Good size coin?

Discussion in 'Magic Forum' started by TheatreHead, Aug 22, 2009.

  1. so i'm getting into basic coin sleights, and am using a variety of different coins of different sizes, trying to get a good feel for them.
    is there a good benchmark to choose size of coins for? like a width of hand/width of coin ratio or something?
    or should i just go with as big as possible?
     
  2. There are two beliefs that I know of.

    Other people belief: Using a hallf-dollar coin is good because it is big and make it visual. It is also more impossible to vanish something big than to vanish something small.

    I believe that using half-dollars are not good in casual situations because no body uses half-dollars. They aren't common. I use quarters in casual settings. But half-dollar would be awesome in parlour type revues so the audience can see better.
     
  3. I am not sure specifically which vanishes you speak of when you say that they need a smaller coin than a half-dollar. Half-dollar coins are the standard coins within coin magic today and its good in many ways:
    It's very shiny, which in the right light gives a strong effect.
    It's sides are milled, making your life with edge grip/tobu palm/coin flourishes so much easier.
    It's size is pretty well balanced, it's visible, and its commonly not too big for ones hand.

    What I've been told you should choose from one of these:

    Small hands - Quarters

    Medium Hands - Half dollars

    Large hands - Silver dollars

    I don't think that fully applies tho, people might be using Morgan dollars to make routines such as Three Fly more visible, but regularly people use half dollars.
    Are you Asian? Generally Asian people have much smaller hands than Europeans, so quarters might do you good, otherwise I'd advice you to any coin that is sized around half dollars.

    Just like Tally said, common casual coins that are actually used as a legit currency would be your best choice, sized around a half dollar. I myself use 5 kronor coins, Swedish coins that are slightly smaller than half dollars, no milled edges though but you get used to it quickly and it's not really a problem.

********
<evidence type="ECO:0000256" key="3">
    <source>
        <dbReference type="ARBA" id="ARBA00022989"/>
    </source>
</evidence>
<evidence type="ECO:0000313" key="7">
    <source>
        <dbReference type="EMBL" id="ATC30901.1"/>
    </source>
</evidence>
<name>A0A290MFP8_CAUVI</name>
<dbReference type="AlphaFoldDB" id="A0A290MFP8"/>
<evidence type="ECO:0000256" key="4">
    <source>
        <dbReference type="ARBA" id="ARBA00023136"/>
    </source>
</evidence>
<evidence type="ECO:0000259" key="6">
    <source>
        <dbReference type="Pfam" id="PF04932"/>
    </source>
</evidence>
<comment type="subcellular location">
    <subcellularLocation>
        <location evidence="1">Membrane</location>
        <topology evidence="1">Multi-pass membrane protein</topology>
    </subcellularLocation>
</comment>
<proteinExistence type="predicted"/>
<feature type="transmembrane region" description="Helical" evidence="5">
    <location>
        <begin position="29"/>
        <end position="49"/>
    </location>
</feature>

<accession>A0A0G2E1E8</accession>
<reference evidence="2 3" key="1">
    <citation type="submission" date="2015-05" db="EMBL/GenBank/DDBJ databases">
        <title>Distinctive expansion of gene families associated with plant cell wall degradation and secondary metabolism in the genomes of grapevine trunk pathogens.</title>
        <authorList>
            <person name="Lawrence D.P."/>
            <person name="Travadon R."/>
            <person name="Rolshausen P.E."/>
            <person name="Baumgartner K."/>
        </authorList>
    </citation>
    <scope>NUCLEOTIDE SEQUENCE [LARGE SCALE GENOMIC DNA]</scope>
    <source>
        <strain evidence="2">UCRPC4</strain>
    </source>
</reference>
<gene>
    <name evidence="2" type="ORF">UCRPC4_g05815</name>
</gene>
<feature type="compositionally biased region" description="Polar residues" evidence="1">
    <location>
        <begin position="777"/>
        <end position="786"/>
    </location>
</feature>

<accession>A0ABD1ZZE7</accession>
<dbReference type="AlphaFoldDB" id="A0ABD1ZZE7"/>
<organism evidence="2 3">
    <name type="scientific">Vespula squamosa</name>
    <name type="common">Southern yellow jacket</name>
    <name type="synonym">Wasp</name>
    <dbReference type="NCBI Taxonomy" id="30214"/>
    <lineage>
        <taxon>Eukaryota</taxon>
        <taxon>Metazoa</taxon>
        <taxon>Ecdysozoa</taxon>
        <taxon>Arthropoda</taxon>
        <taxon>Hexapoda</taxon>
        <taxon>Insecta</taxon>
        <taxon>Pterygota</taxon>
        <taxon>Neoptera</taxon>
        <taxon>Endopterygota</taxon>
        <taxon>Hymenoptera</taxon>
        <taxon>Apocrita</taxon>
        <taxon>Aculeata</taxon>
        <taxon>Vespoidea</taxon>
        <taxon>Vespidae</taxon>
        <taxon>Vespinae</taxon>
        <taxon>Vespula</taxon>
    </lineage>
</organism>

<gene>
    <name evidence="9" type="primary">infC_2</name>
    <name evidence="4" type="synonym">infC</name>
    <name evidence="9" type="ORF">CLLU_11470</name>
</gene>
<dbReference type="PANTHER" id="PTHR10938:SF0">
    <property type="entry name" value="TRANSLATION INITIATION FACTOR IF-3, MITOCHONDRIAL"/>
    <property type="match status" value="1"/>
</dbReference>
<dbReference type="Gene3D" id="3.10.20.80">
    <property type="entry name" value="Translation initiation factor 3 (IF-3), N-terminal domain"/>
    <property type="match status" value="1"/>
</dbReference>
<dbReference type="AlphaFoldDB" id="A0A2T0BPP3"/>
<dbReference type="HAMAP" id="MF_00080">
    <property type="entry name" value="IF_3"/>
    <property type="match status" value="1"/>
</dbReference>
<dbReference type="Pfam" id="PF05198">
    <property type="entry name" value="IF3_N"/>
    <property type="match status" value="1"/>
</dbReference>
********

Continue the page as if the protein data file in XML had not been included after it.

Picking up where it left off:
You could use 2 euro coins if your country uses that, I personally think they are a bit too small for me but they might work for you.

    I hope any of this was useful for ya mate, you will soon to discover that coin magic takes so much work but pays off so well. Good luck!
     
  4. Half dollars are definitely in my opinion the easiest coins to work with. But like Tally said, half dollars are not normal coins people have on them. If people are paying you to perform and are coming to a show, than half dollars are the way to go because it makes sleights easier and more visual to perform. But when you are performing for friends, family or on the street, the best coins to use are quarters. I usually keep one quarter ready in my pocket and borrow three or four coins and use the one I already have as an extra when I need.
     
  5. Hey guys, thanks heap for the help

    yeah i'm asian, and my hands are pitifully small. my middle finger, from the base to the tip is exactly 15cm, the same size or smaller then a lot of girls my
    age. it's kind of annoying.
    [​IMG]

    at the moment, i'm using an australian $1 coin, which is the tiniest bit bigger than an american quarter (25mm vs 24.26mm).
    [​IMG]

    I can also use an australian 20c coin (28.52mm), but not as comfortably.
    [​IMG]

    But ideally, I'd like to use an Australian 50c coin, which is a tiny bit bigger than the American half dollar (31.51mm vs 30.61mm).
    [​IMG]

    I wouldn't ever have considered using our 50c coin, but I was watching David Stone's stuff, and the coin he uses (I think it's an american dollar?)
    is pretty damn big.

    And like tally said, it looks much better vanishing a larger coin. I'd choose to use the 50c, cos it looks so big in my hand.

    When you guys use coins, do you choose just what's comfortable, or what looks best? Or what's most common?